Is that karma?

Sharon Stone is getting a bunch of flack for a comment she made regarding the earthquake in China recently.  She raised the question as to whether or not the earthquake might be punishment for the Chinese ‘not being nice’ to Tibet.  While it’s a little unclear exactly what she’s talking about (not being nice?  are we in preschool?), I still think there have been overreactions.  Ng See-Yuen of UME for example, is now talking of banning her movies from his theaters.  So let’s ban the legitimate work of countless actors and filmmakers for one person’s possibly disparaging remarks?  Especially when Stone’s comments were possibly meant to be forgiving?  You can decide for yourself – the interview clip is below.

While I myself take offense with the way Stone talks down to the interviewer, there’s a positive spin on the whole thing.  She’s trying to say ‘we should all learn from the Tibetans, and forgive, and unite to help each other when things get tough’.  She’s trying to say her initial reaction to the disaster was negative, but that she reconsidered and eventually felt sympathy for those in need.  She’s trying to continue to garner support for the cause of Tibet’s independence at a time with China’s disaster is pulling attention away from a cause she values.  We can all see and understand that, even while we wish she had done so in a more sympathetic fashion.

Finally friends, if such a disaster really were just punishment for civil rights abuses in Tibet, it wouldn’t have been centered in the western provinces.  It wouldn’t have been centered where a variety of minority groups without real political power would suffer.  It wouldn’t have destroyed a landscape that is beautiful and remote and arouses sympathy around the world.  Sichuan and the other provinces affected are not responsible for Tibet.  Just as I do not always agree with my own government, I continue to love and respect the Chinese people while not reserving the same respect for all the actions of their government.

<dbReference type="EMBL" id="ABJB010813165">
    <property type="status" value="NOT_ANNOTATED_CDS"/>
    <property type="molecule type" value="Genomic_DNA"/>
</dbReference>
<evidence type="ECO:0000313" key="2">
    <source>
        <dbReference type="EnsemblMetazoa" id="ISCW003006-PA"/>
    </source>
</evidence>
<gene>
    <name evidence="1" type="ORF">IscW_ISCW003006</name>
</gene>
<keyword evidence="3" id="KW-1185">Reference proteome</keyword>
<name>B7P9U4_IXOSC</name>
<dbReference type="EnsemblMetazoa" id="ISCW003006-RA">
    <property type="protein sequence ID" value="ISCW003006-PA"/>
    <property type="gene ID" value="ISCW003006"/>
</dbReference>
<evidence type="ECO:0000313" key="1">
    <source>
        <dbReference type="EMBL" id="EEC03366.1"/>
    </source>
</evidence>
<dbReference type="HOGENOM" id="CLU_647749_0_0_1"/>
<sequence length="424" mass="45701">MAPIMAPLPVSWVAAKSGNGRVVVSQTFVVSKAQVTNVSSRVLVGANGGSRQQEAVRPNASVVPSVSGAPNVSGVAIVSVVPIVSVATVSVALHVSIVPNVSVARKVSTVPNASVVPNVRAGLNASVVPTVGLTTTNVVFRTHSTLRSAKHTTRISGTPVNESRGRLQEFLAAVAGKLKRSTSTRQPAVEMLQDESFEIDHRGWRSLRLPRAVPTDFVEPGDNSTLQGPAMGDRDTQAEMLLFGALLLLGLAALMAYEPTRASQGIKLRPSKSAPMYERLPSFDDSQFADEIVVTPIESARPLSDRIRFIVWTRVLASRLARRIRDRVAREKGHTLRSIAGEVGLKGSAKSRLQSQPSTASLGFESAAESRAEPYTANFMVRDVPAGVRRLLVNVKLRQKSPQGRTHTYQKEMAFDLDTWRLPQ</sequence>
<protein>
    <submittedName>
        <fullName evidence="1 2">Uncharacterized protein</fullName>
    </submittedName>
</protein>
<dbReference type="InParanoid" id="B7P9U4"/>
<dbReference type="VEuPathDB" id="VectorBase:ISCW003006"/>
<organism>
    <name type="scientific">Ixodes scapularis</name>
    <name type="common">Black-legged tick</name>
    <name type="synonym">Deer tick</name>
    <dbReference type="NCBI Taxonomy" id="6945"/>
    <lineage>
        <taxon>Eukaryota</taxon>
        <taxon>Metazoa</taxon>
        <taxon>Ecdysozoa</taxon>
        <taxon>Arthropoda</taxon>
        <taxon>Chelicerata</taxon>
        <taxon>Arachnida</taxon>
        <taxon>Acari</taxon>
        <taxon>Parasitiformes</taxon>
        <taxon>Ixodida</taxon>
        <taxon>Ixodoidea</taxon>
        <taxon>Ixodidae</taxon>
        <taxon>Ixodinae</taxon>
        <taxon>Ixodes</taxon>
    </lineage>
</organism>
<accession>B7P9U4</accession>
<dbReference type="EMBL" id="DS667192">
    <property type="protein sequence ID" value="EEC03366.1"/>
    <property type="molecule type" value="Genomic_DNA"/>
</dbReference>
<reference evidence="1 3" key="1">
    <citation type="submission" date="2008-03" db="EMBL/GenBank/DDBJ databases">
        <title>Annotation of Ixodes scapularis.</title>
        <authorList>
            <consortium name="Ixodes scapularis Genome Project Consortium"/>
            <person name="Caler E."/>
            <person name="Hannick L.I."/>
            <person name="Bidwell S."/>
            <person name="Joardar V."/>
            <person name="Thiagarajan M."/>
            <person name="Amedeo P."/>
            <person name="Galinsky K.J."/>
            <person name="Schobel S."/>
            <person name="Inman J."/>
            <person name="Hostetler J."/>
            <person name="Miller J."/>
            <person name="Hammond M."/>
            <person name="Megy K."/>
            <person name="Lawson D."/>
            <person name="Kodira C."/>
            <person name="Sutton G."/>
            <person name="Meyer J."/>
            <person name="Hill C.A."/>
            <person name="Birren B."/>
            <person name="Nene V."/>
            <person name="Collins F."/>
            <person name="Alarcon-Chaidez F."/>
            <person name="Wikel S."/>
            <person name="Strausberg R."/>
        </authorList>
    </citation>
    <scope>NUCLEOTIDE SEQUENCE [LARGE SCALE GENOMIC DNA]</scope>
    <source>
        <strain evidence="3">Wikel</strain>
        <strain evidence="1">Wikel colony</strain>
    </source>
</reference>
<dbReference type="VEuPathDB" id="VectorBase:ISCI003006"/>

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What could be better than a glorious Friday afternoon in the sun?  How about a bit of the ridiculous – a glorious Friday afternoon in the sun on a Segue?

While there are further reports of frustrations and losses in Myanmar, I would prefer to focus on the positive: people doing some good in the world.  And that’s what’s going on for a few U.S. veterans right now – Disability Rights Advocates for Technology is giving 30 veterans with amputations Segues for free.  The group sponsors a ‘Segs-4-Vets’ program in an attempt to give further mobility and support to a group of people that have already made sacrifices for us.

While I myself find Segues somewhat silly – why not walk, or even ride a bike? – I’m grateful that the technology exists.  Especially in this case, it gives people the freedom to move about without being looked down on, as they would literally be in a wheelchair.  Many of these machines are sold at reduced rates by individual retailers, rather than the manufacturer, giving stores the opportunity to prove they support their troops.  While it doesn’t make me want to go out and buy my own motorized personal transport whatever, it does shift my perspective a little.  If I see a Segue store, I’d be more likely to smile than snort.